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Headspace at football

Squeezing past a few legs to reach our seats at the Wellington Regional Stadium for a Women’s World Cup football match, someone yelled my name.

In a stadium holding almost 20,000 people, there to see Sweden challenge Italy, someone knew me. I swivelled and saw a former neighbour from Wairarapa, two rows up.

For a few seconds, the world spun, as sitting directly behind her was the colleague I work most closely with at Midweek – Lucy. Seeing them both there – their two heads in alignment – was a bizarre thrill.

Heads featured a lot during that Saturday evening match. Sweden won 5-0, with headers leading to some of the goals. It’s always admirable when someone uses their noggin to bunt a hard football anywhere, let alone into a netted space. In those moments, the game is “headball” with feet serving only to provide balance and height.

Ponty tails were certainly flying that night, as skulls struck the sphere left, right and centre.

Reserve members of the Sweden team warmed up right in front of our section – tall women with mainly long blonde hair – who kept being told by officials to move from behind the goal. As the goal difference widened, their warm-up moves became more animated and their aerial leaps grew higher.

In the theme of a currently popular movie about women’s empowerment, ‘Football Barbie’ sprung to mind.

“Pass it to the blonde,” the man behind me said repeatedly.

The crowd buoyed the Swedes even further, a sea of beanie hats in all colours bobbing in seated lines, as across the pitch, the dejected Italy squad huddled and hunched in their team shelter.

Before the match, we had joined thousands of well-spaced match-goers moving up the ramps to the stadium concourse. In the darkness, as we walked rather quietly in mainly dark clothes towards the towering sports ground, it felt a bit like a zombie movie.

Inside was anything but. My family enjoyed every bit of the electric atmosphere, the sounds, the crowd interaction. The athleticism of the players, the speed of the game, the good spirits of the crowd with its Mexican Waves, the chanting, the applause, the hot chips.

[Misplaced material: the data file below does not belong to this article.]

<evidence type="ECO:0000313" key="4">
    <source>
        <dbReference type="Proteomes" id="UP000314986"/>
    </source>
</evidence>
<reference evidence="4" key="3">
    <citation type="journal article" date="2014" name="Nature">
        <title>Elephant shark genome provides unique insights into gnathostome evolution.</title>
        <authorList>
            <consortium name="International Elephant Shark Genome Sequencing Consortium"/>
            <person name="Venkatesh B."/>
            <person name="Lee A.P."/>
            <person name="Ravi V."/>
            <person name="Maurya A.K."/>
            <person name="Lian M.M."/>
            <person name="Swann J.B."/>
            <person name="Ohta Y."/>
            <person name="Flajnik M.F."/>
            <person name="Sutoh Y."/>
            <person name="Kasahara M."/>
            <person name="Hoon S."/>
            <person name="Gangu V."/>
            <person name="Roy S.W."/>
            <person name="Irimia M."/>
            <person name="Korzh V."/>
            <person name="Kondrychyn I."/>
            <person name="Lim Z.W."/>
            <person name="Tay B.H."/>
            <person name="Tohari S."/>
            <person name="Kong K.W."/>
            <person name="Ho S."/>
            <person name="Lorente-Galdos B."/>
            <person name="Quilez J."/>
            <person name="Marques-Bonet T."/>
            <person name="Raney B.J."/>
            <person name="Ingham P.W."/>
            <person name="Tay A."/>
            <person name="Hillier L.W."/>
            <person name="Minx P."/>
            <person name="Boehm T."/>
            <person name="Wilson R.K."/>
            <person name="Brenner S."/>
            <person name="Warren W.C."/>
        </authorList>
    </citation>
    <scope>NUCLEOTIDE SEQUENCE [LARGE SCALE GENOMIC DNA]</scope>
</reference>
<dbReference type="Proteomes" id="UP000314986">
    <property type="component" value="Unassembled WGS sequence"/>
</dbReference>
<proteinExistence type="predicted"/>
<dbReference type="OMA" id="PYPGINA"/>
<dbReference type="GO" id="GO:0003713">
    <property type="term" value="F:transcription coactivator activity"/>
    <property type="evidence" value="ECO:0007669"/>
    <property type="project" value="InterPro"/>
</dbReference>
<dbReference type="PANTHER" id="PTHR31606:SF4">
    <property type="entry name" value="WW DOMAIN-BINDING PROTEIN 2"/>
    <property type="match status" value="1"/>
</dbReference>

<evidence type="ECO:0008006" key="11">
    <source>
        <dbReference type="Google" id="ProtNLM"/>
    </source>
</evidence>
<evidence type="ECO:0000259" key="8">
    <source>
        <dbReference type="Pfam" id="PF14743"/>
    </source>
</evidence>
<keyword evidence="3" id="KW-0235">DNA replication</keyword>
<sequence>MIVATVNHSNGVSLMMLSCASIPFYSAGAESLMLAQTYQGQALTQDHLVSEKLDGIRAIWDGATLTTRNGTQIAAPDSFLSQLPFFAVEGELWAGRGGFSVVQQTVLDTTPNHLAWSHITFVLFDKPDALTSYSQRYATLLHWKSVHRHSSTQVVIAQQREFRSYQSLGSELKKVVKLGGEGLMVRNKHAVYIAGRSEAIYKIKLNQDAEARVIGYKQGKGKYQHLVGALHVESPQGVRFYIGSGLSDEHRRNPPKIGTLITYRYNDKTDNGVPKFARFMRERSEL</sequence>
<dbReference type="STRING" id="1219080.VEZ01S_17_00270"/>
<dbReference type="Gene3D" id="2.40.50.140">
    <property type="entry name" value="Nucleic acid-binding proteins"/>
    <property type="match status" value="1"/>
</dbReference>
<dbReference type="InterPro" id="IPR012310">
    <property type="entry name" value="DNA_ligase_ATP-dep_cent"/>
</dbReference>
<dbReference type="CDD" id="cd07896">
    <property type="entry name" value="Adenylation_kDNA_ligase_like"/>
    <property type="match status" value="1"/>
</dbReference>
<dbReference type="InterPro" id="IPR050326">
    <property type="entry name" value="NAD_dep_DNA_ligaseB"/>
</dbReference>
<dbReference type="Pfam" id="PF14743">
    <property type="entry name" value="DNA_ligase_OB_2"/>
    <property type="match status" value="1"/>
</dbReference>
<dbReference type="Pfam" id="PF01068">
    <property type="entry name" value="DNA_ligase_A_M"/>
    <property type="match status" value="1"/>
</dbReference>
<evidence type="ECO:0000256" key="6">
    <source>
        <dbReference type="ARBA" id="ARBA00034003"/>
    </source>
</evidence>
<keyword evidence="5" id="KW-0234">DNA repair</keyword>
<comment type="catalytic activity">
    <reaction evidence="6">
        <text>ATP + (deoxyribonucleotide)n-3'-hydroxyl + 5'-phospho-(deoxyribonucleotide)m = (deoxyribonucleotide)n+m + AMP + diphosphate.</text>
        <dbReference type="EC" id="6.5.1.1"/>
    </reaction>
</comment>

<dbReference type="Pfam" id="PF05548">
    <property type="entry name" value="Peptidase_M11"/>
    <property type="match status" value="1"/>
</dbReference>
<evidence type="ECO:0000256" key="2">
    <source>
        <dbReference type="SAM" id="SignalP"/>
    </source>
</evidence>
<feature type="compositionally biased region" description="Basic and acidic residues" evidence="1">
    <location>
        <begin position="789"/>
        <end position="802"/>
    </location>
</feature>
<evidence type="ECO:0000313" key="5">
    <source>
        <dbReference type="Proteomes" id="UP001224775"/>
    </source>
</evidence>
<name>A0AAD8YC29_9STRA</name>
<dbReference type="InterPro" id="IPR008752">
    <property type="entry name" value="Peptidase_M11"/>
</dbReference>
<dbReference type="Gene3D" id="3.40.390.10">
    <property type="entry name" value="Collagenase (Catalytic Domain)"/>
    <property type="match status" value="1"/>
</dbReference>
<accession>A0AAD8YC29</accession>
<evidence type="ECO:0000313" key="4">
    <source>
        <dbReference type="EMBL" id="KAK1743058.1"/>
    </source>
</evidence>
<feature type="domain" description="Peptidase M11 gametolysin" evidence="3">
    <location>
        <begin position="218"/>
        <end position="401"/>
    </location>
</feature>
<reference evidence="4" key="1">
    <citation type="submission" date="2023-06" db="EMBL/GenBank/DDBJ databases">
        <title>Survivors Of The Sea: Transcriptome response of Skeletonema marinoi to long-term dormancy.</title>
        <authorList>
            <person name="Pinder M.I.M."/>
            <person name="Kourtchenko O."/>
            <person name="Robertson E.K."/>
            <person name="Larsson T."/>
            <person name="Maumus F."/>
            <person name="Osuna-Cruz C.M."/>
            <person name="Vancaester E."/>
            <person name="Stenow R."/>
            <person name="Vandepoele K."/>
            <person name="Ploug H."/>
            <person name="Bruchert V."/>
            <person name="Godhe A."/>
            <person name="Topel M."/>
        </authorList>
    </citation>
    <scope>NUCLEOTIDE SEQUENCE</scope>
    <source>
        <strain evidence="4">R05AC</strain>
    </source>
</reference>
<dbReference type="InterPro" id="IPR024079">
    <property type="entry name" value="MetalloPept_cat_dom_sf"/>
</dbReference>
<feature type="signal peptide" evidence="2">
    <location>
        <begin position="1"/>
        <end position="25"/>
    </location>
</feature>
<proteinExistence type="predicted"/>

It was chilly, but of course that didn’t deter some “youths” from removing their tops and doing loud stuff. We were one block over, in the alcohol-free zone, but quite honestly didn’t notice that deprivation.

At half-time, the stadium lights were turned off and people were asked to turn on their cellphone torches to create a mesmerising, twinkling arena in the middle of the Wellington winter.

My colleague Lucy’s head almost featured in a more negative role during the match, when she was struck on the neck by a small glass bottle. It came from rows back – impossible to tell who threw the missile. Poor Lucy brought a bruise to the office on Monday, instead of a Sweden jersey.

So, the bottle tosser remained anonymous and escaped the wrath of the ring of security guards who stood facing the crowd for the entire match, watching for some misdeed.

As we filed out of the stadium, sardined between tearful Italy fans, jolly Sweden supporters and tons of families who had enjoyed the relatively low ticket prices and – for some – a free train from Wairarapa, we muttered the promising line: “Must do this again soon.”

Why did we attend a live sports game two hours from home in mid-winter, when New Zealand wasn’t even playing? For all the reasons above, a couple that can’t be printed and others I’ve forgotten.

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